Friday, May 25, 2018

Watercolor Sketches

Two watercolor sketches from a trek to Santa Fe area. First is of the Rio Grande Gorge on a rather windy sfternoon. Had to hold m onto my paper. The second is of the Long House in Bandelier National Park

Saturday, May 19, 2018

Transferring the drawing

I used Conte powder to transfer the image onto the stone. The conte powder was on the back of a tracing made from the original sketch.

A New Lithograph

The start of a new stone lithograph of mixing adobe at Ranchos de Taos.  Now to figure out color.

Tuesday, May 15, 2018

A watercolor from the Gorge Songs Series.
"Winter Vista"   17 x 28"

Saturday, April 21, 2018

Gorge Songs Slip Cases

A day making up slip cases for the Gorge Songs Folios.  The covers are hand printed serigraphs.

Thursday, April 12, 2018

Planning a Reduction Print

A value progression is multiple values and colors layered over one progressing from light to dark. Each successive layer definines a progressively darker area of the image.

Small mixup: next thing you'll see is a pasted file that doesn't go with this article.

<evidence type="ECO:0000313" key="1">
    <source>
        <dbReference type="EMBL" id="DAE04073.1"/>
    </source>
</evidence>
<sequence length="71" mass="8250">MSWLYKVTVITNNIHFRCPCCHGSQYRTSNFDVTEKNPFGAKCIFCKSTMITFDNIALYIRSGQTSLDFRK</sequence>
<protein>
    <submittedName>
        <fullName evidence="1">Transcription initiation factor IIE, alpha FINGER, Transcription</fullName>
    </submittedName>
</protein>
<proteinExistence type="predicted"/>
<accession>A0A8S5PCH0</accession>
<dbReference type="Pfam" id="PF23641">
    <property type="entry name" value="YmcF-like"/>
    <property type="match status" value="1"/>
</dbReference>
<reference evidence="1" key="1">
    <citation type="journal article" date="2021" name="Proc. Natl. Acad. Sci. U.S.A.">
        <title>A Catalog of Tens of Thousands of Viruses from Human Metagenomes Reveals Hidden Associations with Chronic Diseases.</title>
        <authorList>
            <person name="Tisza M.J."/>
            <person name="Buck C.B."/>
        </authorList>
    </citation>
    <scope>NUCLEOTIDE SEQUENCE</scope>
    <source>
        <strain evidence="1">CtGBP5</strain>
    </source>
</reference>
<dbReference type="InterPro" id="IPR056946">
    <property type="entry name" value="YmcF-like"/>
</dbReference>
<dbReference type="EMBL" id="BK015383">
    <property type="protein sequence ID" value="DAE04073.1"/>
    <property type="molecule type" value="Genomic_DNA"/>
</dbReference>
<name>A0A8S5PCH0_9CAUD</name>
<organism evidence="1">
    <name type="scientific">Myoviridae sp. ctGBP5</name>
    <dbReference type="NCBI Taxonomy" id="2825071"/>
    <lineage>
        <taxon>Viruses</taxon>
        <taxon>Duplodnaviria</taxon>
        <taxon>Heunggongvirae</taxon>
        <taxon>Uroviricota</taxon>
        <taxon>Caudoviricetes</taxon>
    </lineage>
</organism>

A simple value progression is moving from light to dark in three values. A color progression is moving from a pale color to a deeper hue of the same color and a two color progression moves from one color to another, each with gradations in between.

The form and shapes can be developed using a simple three value progression. The block is carved away or reduced between each color run.














Color can be added by printing transparent glazes over the values runs.













This is an excerpt from the booklet "Reduction Woodblocks" with tips and guides on creating reduction woodblock prints.  Available from the DCArtPressBookstore.

Cutting The Blocks

The first step is to outline the areas that will remain with a stop-cut. The stop cut will stop a clearing cut and maintain crisp edges on the areas to print. Use either a straight edge blade or a V-gouge to define an edge of a raised printing area. Make an initial cut about 1/16” away from the edge and then come back in and carefully refine the edge as desired.

Once all the edges have been define with a stop-cut, the waste areas can be removed with a flat gouge or chisel. The stop-cuts will help prevent over-cuts when clearing away the waste areas.















This is an excerpt from the booklet "Reduction Woodblocks" with tips and guides on creating reduction woodblock prints.  Available from the DCArtPressBookstore.